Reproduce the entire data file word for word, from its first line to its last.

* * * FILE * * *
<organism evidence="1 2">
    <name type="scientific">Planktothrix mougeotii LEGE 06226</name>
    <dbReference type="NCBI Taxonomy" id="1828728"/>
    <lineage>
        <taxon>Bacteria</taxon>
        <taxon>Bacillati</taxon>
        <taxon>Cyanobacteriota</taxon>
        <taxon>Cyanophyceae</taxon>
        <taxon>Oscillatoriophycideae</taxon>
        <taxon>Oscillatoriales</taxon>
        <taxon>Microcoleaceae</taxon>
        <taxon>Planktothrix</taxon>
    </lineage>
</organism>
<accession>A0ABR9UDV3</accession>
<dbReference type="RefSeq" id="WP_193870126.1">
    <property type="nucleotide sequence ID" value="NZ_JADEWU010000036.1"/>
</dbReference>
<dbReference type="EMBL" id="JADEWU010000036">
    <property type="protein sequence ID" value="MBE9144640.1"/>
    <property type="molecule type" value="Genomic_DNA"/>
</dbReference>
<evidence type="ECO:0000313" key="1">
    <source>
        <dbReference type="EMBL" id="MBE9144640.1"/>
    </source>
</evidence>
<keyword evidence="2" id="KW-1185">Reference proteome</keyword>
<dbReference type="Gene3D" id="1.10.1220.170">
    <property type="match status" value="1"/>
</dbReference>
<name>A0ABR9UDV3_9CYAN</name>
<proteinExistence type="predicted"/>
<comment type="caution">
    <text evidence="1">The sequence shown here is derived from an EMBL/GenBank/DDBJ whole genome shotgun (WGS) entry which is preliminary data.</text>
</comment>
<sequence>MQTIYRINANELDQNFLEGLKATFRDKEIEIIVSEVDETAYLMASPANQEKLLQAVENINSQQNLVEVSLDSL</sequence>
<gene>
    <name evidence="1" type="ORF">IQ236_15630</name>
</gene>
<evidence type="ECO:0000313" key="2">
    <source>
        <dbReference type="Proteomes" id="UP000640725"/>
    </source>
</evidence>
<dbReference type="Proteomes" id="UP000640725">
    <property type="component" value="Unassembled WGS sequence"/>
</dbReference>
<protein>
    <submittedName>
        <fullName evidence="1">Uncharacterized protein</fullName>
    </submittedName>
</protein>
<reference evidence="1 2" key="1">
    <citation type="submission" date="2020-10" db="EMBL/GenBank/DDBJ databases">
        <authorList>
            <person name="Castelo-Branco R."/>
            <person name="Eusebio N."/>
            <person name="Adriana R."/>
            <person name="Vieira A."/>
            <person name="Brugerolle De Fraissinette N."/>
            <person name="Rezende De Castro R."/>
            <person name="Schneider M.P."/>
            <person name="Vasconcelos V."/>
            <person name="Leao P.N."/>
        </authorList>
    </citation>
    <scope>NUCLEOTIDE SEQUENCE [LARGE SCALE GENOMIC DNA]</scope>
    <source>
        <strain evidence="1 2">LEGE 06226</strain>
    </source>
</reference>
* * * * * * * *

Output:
<organism evidence="1 2">
    <name type="scientific">Planktothrix mougeotii LEGE 06226</name>
    <dbReference type="NCBI Taxonomy" id="1828728"/>
    <lineage>
        <taxon>Bacteria</taxon>
        <taxon>Bacillati</taxon>
        <taxon>Cyanobacteriota</taxon>
        <taxon>Cyanophyceae</taxon>
        <taxon>Oscillatoriophycideae</taxon>
        <taxon>Oscillatoriales</taxon>
        <taxon>Microcoleaceae</taxon>
        <taxon>Planktothrix</taxon>
    </lineage>
</organism>
<accession>A0ABR9UDV3</accession>
<dbReference type="RefSeq" id="WP_193870126.1">
    <property type="nucleotide sequence ID" value="NZ_JADEWU010000036.1"/>
</dbReference>
<dbReference type="EMBL" id="JADEWU010000036">
    <property type="protein sequence ID" value="MBE9144640.1"/>
    <property type="molecule type" value="Genomic_DNA"/>
</dbReference>
<evidence type="ECO:0000313" key="1">
    <source>
        <dbReference type="EMBL" id="MBE9144640.1"/>
    </source>
</evidence>
<keyword evidence="2" id="KW-1185">Reference proteome</keyword>
<dbReference type="Gene3D" id="1.10.1220.170">
    <property type="match status" value="1"/>
</dbReference>
<name>A0ABR9UDV3_9CYAN</name>
<proteinExistence type="predicted"/>
<comment type="caution">
    <text evidence="1">The sequence shown here is derived from an EMBL/GenBank/DDBJ whole genome shotgun (WGS) entry which is preliminary data.</text>
</comment>
<sequence>MQTIYRINANELDQNFLEGLKATFRDKEIEIIVSEVDETAYLMASPANQEKLLQAVENINSQQNLVEVSLDSL</sequence>
<gene>
    <name evidence="1" type="ORF">IQ236_15630</name>
</gene>
<evidence type="ECO:0000313" key="2">
    <source>
        <dbReference type="Proteomes" id="UP000640725"/>
    </source>
</evidence>
<dbReference type="Proteomes" id="UP000640725">
    <property type="component" value="Unassembled WGS sequence"/>
</dbReference>
<protein>
    <submittedName>
        <fullName evidence="1">Uncharacterized protein</fullName>
    </submittedName>
</protein>
<reference evidence="1 2" key="1">
    <citation type="submission" date="2020-10" db="EMBL/GenBank/DDBJ databases">
        <authorList>
            <person name="Castelo-Branco R."/>
            <person name="Eusebio N."/>
            <person name="Adriana R."/>
            <person name="Vieira A."/>
            <person name="Brugerolle De Fraissinette N."/>
            <person name="Rezende De Castro R."/>
            <person name="Schneider M.P."/>
            <person name="Vasconcelos V."/>
            <person name="Leao P.N."/>
        </authorList>
    </citation>
    <scope>NUCLEOTIDE SEQUENCE [LARGE SCALE GENOMIC DNA]</scope>
    <source>
        <strain evidence="1 2">LEGE 06226</strain>
    </source>
</reference>